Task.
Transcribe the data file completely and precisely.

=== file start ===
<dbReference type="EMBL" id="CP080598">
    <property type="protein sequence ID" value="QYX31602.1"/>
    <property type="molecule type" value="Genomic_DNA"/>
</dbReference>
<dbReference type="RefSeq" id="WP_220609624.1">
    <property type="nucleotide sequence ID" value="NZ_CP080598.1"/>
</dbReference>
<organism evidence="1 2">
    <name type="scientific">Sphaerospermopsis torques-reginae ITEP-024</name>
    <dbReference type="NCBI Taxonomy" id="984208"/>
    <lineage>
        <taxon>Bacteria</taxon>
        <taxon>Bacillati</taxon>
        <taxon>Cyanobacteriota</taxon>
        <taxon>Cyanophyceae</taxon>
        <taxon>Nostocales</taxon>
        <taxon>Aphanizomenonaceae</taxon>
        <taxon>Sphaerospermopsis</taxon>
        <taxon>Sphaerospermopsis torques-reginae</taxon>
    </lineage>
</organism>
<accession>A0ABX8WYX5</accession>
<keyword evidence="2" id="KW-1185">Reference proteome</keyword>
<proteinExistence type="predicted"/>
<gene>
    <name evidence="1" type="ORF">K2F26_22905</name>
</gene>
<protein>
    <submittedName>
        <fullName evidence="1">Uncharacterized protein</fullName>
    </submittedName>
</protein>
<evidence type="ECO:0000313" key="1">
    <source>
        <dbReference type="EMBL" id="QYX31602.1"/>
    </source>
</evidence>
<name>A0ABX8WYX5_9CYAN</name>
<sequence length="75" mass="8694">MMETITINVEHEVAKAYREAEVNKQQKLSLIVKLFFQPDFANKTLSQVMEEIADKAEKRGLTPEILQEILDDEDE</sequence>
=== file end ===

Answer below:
<dbReference type="EMBL" id="CP080598">
    <property type="protein sequence ID" value="QYX31602.1"/>
    <property type="molecule type" value="Genomic_DNA"/>
</dbReference>
<dbReference type="RefSeq" id="WP_220609624.1">
    <property type="nucleotide sequence ID" value="NZ_CP080598.1"/>
</dbReference>
<organism evidence="1 2">
    <name type="scientific">Sphaerospermopsis torques-reginae ITEP-024</name>
    <dbReference type="NCBI Taxonomy" id="984208"/>
    <lineage>
        <taxon>Bacteria</taxon>
        <taxon>Bacillati</taxon>
        <taxon>Cyanobacteriota</taxon>
        <taxon>Cyanophyceae</taxon>
        <taxon>Nostocales</taxon>
        <taxon>Aphanizomenonaceae</taxon>
        <taxon>Sphaerospermopsis</taxon>
        <taxon>Sphaerospermopsis torques-reginae</taxon>
    </lineage>
</organism>
<accession>A0ABX8WYX5</accession>
<keyword evidence="2" id="KW-1185">Reference proteome</keyword>
<proteinExistence type="predicted"/>
<gene>
    <name evidence="1" type="ORF">K2F26_22905</name>
</gene>
<protein>
    <submittedName>
        <fullName evidence="1">Uncharacterized protein</fullName>
    </submittedName>
</protein>
<evidence type="ECO:0000313" key="1">
    <source>
        <dbReference type="EMBL" id="QYX31602.1"/>
    </source>
</evidence>
<name>A0ABX8WYX5_9CYAN</name>
<sequence length="75" mass="8694">MMETITINVEHEVAKAYREAEVNKQQKLSLIVKLFFQPDFANKTLSQVMEEIADKAEKRGLTPEILQEILDDEDE</sequence>